BlurryFace: Fear may be the death of me. Fear leads to anxiety.

Therapist: So you are afraid of your feelings. That is pervasive in our culture. You know, Franklin Roosevelt once famously stated that “Man’s greatest fear is fear itself”. Fear is the signal for danger, but is not in itself dangerous. It is our conditioning that leads us to believe that such feelings are dangerous or perhaps weak.

Can you ever let yourself feel deep sadness or let yourself cry?

BlurryFace: No one looks up anymore cause you might get a raindrop in your eye. And heaven forbid they see you cry.

Therapist: Sure sounds like you have been trained to hold in feelings for fear of upsetting people around you. Perhaps you even feel responsible for the well being of others. I wonder what kind of parental messages you may have internalized in that regard…

BlurryFace: (My mother) asked me, “Son when I grow old will you buy me a house of gold? And when your father turns to stone, will you take care of me?”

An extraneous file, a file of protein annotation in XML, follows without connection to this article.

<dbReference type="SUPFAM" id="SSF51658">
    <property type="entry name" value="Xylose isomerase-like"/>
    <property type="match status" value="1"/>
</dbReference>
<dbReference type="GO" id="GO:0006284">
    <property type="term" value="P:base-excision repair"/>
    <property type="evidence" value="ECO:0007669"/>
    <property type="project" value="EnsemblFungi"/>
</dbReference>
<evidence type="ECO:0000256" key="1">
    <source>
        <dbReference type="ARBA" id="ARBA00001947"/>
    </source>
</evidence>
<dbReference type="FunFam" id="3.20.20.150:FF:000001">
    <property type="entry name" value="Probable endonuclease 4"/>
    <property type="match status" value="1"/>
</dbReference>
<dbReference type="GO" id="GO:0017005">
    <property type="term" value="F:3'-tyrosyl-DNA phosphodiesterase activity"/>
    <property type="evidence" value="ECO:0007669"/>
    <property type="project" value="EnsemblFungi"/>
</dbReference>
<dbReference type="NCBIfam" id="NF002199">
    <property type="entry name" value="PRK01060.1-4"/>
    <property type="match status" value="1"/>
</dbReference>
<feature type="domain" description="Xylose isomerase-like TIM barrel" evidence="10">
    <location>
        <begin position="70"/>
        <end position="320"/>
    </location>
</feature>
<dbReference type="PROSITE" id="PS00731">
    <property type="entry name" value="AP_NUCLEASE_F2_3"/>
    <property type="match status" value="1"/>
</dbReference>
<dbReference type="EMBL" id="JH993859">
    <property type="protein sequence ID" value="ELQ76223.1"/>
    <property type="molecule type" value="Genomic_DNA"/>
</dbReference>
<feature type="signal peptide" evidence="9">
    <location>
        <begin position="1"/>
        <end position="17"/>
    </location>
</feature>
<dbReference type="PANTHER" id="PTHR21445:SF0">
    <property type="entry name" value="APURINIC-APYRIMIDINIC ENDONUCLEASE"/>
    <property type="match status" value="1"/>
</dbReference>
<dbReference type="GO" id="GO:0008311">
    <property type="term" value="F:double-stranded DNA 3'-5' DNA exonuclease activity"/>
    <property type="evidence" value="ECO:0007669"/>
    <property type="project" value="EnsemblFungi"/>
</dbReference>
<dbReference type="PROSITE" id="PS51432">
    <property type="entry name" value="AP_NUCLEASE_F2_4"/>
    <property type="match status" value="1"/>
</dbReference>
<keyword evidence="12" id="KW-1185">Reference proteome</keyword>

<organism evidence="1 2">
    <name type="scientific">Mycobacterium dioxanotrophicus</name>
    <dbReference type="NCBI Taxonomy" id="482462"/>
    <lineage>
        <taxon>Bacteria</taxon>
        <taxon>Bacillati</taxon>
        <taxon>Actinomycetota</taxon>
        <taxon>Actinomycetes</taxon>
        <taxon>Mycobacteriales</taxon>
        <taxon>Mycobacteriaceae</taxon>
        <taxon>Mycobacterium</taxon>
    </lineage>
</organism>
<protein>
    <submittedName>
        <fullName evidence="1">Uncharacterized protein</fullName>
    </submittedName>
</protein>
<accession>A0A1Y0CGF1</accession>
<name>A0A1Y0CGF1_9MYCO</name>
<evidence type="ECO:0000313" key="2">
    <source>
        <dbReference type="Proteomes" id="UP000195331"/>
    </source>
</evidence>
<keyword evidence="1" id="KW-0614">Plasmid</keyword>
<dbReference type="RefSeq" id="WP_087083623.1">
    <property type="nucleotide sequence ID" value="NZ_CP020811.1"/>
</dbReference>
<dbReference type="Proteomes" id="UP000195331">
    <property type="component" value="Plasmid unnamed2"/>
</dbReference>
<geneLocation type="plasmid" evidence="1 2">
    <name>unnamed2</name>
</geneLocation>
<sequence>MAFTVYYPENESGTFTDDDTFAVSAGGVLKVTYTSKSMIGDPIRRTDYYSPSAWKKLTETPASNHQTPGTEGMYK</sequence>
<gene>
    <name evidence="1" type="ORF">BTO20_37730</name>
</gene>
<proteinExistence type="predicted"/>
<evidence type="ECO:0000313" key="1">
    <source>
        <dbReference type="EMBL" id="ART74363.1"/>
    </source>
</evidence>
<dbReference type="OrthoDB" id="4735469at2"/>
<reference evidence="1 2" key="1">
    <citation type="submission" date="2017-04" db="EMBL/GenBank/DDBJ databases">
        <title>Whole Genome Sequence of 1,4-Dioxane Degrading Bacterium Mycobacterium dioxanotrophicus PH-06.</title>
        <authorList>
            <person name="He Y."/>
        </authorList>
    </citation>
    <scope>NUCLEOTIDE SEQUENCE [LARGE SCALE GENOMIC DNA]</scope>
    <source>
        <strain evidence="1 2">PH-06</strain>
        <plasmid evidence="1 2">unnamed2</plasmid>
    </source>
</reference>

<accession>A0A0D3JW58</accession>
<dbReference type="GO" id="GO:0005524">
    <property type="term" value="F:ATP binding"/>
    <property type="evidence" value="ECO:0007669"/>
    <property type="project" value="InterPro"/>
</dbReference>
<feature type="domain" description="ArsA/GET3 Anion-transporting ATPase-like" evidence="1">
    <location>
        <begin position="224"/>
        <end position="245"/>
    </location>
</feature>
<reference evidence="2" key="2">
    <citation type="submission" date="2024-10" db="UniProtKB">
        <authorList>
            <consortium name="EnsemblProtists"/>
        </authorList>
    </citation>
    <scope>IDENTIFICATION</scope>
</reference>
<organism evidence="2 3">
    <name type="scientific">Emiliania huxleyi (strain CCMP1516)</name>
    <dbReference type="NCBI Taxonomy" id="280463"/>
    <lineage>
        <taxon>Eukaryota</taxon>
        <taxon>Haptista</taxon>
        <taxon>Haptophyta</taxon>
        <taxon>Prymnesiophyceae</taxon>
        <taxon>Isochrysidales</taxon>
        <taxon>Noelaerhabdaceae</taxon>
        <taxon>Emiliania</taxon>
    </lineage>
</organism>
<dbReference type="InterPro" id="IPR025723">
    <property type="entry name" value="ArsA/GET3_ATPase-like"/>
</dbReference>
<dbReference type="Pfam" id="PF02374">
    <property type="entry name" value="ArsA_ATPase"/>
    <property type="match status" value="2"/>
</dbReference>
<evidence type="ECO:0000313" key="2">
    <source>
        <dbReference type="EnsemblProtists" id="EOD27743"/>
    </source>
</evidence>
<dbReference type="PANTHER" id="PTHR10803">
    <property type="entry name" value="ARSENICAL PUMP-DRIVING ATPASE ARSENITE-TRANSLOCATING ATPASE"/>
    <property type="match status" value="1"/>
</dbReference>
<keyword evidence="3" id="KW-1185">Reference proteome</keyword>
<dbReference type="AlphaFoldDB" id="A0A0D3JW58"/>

Therapist: Wow, that’s a pretty heavy burden to carry huh? Certainly such traits as thoughtfulness, care, and compassion are wonderful qualities. But conditioning through guilt and shame can actually rob us of true compassion and can serve to remove us from being true to our own selves. Or even knowing our selves.

BlurryFace: I’ve been travelling in the deserts of my mind and I haven’t found a drop of life.

Therapist: Yeah…I hear you. We can become pretty empty when we are threatened by our internal thoughts, feelings, desires and so on. But all this results from conditioning and learning. Anything that is learned can be subject to change and modification. That’s the good news. But it will require the courage to visit places that may initially be difficult to face. But if you are willing, I can help show you that your mind and soul is not a desert but an abundant and vibrant landscape.

to be continued another time…..

Related Posts

Leave a Reply

About the author